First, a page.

In any event, once each set, the speed relationship of knife 22 and tractor 16 is changed so as to develop an index sheet R2 (see FIGS. 3 and 6) which protrudes from the remaining sheets of the stack. The leading edge of each sheet engages and abuts the back stop 30 (see FIG. 5) so the trailing edge of the longer sheet protrudes on the upstream side and provides readily visible indication of the end of the report.
Once a stack is removed as from the elevator in the position 31' (see FIG. 7), it is only necessary to discard the sheets R1 and R2 and staple the remaining pages of the report for distribution. Normally, the starting and end pages of a report do not have data placed thereon inasmuch as the main frame software is generally a Jess III which automatically avoids printing necessary data on these sheets. Alternatively, all of the sheets may be employed or just the longer sheet R2 may be discarded. It may be desirable to retain R2 as an index tab in a binder containing several reports.
The numeral 13 designates generally a printer (see FIG. 1) which advantageously may be a laser printer or the like adapted to provide high speed printing of fixed or variable material on page lengths of the web or individual pages themselves if the rotary knife is positioned upstream of the printer. All of this is governed by a controller 48. The basic length of the report pages can be adjusted over a considerable size range--and when the "normal" length is changed, the position of the slow down wheels 27, the backstop bars 30 and the amount of extension of forks 34 can be changed by moving a carriage 49 along racks 50. Thus, we have provided means in the form of roll 11 and unwind 10 (see FIG. 1) at the first end of a production line for delivering web means for receiving printed information. At the other end we have provided back stop means 30 for receiving sheets cut from the web means with printed information on the sheets and arranged in indexed form for ready separation into individual reports with index sheets projecting toward the first end--see FIGS. 3 and 4.
Between the two ends we print the web means at 13 (FIG. 1) and also provide a rotary knife means 22 for producing report sheets wherein at least one end sheet (top or bottom) of each report is of different length from the other sheets. The knife means 22 transversely cuts the web W' which is advanced to it by pull rolls 17, 18 and advanced through the knife means by the knife means rotary motion.
We cyclically change the speed relationship of the knife means to the web means toward the knife means to develop a longer end sheet and a compensating length sheet or sheets adjacent thereto. This is done, as illustrated, by varying the speed of the tractor 16 over two or more cycles but also can be done by varying the speed of knife 2--this all while maintaining continuous motion of the web W with the printer 13.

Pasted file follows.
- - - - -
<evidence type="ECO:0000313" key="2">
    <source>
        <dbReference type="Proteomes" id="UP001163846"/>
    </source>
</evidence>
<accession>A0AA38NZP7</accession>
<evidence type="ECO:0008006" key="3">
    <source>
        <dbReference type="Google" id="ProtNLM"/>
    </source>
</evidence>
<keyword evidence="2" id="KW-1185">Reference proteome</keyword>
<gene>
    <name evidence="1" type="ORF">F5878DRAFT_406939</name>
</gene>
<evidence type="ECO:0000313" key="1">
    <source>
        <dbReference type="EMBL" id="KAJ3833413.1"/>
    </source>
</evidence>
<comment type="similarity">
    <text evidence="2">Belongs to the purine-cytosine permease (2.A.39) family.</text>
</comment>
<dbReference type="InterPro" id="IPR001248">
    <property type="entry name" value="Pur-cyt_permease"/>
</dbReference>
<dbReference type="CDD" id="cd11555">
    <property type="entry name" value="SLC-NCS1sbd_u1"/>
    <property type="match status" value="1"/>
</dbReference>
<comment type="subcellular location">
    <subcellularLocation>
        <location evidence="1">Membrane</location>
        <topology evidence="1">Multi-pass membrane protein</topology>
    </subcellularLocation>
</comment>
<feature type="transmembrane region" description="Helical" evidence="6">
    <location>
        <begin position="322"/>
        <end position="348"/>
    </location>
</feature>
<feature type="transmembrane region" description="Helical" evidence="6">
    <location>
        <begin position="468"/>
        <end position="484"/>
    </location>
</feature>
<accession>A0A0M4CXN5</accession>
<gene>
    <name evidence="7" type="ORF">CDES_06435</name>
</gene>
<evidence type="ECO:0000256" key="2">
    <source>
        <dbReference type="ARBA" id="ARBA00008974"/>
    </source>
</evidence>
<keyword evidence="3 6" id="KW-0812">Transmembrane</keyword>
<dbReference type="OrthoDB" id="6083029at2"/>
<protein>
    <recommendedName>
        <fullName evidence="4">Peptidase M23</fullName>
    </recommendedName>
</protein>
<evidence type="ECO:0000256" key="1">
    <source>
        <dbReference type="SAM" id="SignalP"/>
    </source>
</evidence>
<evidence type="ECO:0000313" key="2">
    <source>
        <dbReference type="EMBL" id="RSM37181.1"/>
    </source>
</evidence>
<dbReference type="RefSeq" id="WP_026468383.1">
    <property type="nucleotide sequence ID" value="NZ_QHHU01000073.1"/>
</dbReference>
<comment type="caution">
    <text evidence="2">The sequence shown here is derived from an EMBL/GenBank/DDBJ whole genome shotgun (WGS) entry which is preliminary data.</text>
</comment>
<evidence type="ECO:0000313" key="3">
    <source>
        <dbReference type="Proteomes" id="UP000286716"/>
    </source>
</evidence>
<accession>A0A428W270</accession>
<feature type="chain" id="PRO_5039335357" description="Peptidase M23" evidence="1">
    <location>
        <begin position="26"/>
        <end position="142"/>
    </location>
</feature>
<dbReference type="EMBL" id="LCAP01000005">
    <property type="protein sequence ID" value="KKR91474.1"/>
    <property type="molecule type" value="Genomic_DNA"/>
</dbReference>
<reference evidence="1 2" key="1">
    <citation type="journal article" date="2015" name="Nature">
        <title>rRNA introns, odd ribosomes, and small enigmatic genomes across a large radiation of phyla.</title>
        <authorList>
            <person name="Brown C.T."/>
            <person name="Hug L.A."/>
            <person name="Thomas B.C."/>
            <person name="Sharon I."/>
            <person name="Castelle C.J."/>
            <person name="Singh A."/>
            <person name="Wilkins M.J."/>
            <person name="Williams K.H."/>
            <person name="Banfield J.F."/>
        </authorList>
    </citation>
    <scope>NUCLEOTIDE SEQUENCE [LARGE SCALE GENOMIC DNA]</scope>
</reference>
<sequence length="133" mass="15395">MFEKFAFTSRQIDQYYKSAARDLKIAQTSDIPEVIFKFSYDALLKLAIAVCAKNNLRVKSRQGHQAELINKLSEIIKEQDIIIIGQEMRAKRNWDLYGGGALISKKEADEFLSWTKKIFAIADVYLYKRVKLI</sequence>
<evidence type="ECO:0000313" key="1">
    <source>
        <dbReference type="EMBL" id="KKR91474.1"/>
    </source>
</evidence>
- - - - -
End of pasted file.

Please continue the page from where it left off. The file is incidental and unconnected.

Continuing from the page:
While in the foregoing specification a detailed description of an embodiment of the invention has been set down for the purpose of illustration, many variations in the description hereingiven may be made without departing from the spirit and scope of the invention.
|Cited Patent||Filing date||Publication date||Applicant||Title|
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|US2204067 *||Dec 21, 1938||Jun 11, 1940||George W Swift Jr Inc||Cutting machine|
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|Citing Patent||Filing date||Publication date||Applicant||Title|
|US5398919 *||Aug 31, 1992||Mar 21, 1995||Suter; Walter||Apparatus for collecting and transporting groups of paper sheets|
|US5575463 *||Mar 14, 1995||Nov 19, 1996||Stralfors Ab||Method and device for handling sheets which are provided with information in a laser printer|
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|US8356809 *||Jan 22, 2013||Goss International Americas, Inc.||Adjustable delivery web conversion apparatus and method|
|US8437051 *||Apr 12, 2010||May 7, 2013||Konica Minolta Business Technologies||Sheet finisher, image forming apparatus and image forming system|
|US20100271672 *||Oct 28, 2010||Konica Minolta Business Technologies, Inc.||Sheet finisher, image forming apparatus and image forming system|
|US20120172187 *||Jul 5, 2012||Goss International Americas, Inc.||Adjustable delivery web conversion apparatus and method|
|EP0672604A1 *||Mar 3, 1995||Sep 20, 1995||Stralfors Ab||Method and device for handling sheets which are provided with information in a laser printer|
|U.S. Classification||270/52.01, 83/299, 270/1.01, 83/94, 83/311, 83/38, 270/52.17|
|International Classification||B65H33/00, B65H35/04|
|Cooperative Classification||Y10T83/2057, B65H35/04, Y10T83/0519, B65H33/00, Y10T83/4737, Y10T83/4693|
|European Classification||B65H33/00, B65H35/04|
|Mar 1, 1993||AS||Assignment|
Owner name: WALLACE COMPUTER SERVICES, INC., ILLINOIS
Free format text: ASSIGNMENT OF ASSIGNORS INTEREST.;ASSIGNORS:HEIMANN, EDWARD W.;DASH, THOMAS E.;REEL/FRAME:006437/0866
Effective date: 19930111
|Aug 11, 1998||REMI||Maintenance fee reminder mailed|
|Sep 13, 1998||LAPS||Lapse for failure to pay maintenance fees|
|Nov 24, 1998||FP||Expired due to failure to pay maintenance fee|
Effective date: 19980913
|Jun 2, 2003||AS||Assignment|
Owner name: CITICORP NORTH AMERICA, INC., NEW YORK
Free format text: SECURITY AGREEMENT;ASSIGNOR:MOORE WALLACE USA LLC;REEL/FRAME:014090/0840
Effective date: 20030515
Owner name: MOORE NORTH AMERICA, INC., CANADA
Free format text: CHANGE OF NAME;ASSIGNOR:MOORE U.S.A. INC.;REEL/FRAME:014090/0607
Effective date: 19980915
Owner name: MOORE WALLACE USA LLC, CONNECTICUT
Free format text: CHANGE OF NAME;ASSIGNOR:WALLACE COMPUTER SERVICES, INC.;REEL/FRAME:014097/0652
Effective date: 20030515